FOR IMMEDIATE RELEASE
DETROIT – The Downtown Detroit Partnership (DDP) today announced its partnership with Henry Ford Health System/Health Alliance Plan (Henry Ford/HAP) and the City of Detroit’s Department of Transportation (DDOT) on Detroit’s first public bike share system.
As the title sponsor of the system, Henry Ford/HAP has pledged a three full year financial commitment to help launch and operate the bike share system. DDOT has collaborated with DDP to secure federal grant funding, which will be used to purchase the bike share stations. Additionally, DDOT is working with DDP to secure an equipment provider and operator for the system.
“I am thrilled to announce these major partners,” said Lisa Nuszkowski, Executive Director of Detroit Bike Share at DDP. “The overall level of interest and support in bringing bike share to Detroit has been incredibly encouraging, and we’re looking forward to exploring how we can use this new transportation option to connect Detroiters to economic opportunity and increase the number of choices people have to get around.”
Detroit’s bike share system also is receiving support from the Michigan Department of Transportation, Southeast Michigan Council of Governments, Hudson Webber Foundation, and Kresge Foundation.
The goal for the first phase of bike share is to provide approximately 350 bikes and 35 stations throughout greater downtown Detroit. With the system, Detroit will join over 70 cities across the United States that offer bike share. The system will be designed for short distance trips and will seek to maximize use of Detroit’s growing network of over 170 miles of bike lanes and greenways as another transit option.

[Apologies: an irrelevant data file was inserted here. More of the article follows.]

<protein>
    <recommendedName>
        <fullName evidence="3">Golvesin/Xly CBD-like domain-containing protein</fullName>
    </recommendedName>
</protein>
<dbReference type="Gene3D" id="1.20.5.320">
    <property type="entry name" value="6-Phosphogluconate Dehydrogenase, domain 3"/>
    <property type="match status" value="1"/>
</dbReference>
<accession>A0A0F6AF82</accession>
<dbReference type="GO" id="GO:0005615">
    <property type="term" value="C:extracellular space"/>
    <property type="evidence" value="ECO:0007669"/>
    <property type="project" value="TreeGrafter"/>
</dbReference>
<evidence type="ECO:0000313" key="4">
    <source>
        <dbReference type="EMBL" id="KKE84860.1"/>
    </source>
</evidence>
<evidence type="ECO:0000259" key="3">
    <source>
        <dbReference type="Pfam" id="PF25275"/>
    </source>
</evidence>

“We are so excited to be a key player in bringing a bike share program to the city of Detroit. This is a unique partnership that will have a very positive impact on the health and wellness of our community, and provides another meaningful opportunity for Henry Ford Health System to enhance the cultural and economic future of our great City," said Nancy Schlichting, CEO, Henry Ford Health System.
The number of people biking in Detroit has increased dramatically in recent years, from thousands of people participating in group rides, such as Slow Roll and Tour de Troit, to those using bikes to commute to work, run errands or get around town. The Hudson-Webber Foundation's 7.2-square-mile study reported that approximately 250 bikes pass through greater downtown on a typical weekday afternoon, and the League of American Bicyclists lists Detroit as the fastest growing biking city for commuters in the country."DDOT is very excited to partner with DDP to bring this new bike share program to the city," said Dan Dirks, Director of DDOT. "This program will expand commuting options for Detroiters and will allow residents and visitors alike to explore Detroit."
Consideration of bike share in Detroit began at Wayne State University, where the Office of Economic Development conducted a feasibility study and helped raise awareness and funds for a public bike share system. The program officially transitioned over to DDP in July 2015.
DDP is seeking additional sponsors and partners to launch bike share in 2016. For more information, please contact Lisa Nuszkowski at email@example.com.
A Request for Proposals (RFP) for an equipment provider and system operations will be released by the City of Detroit later this month.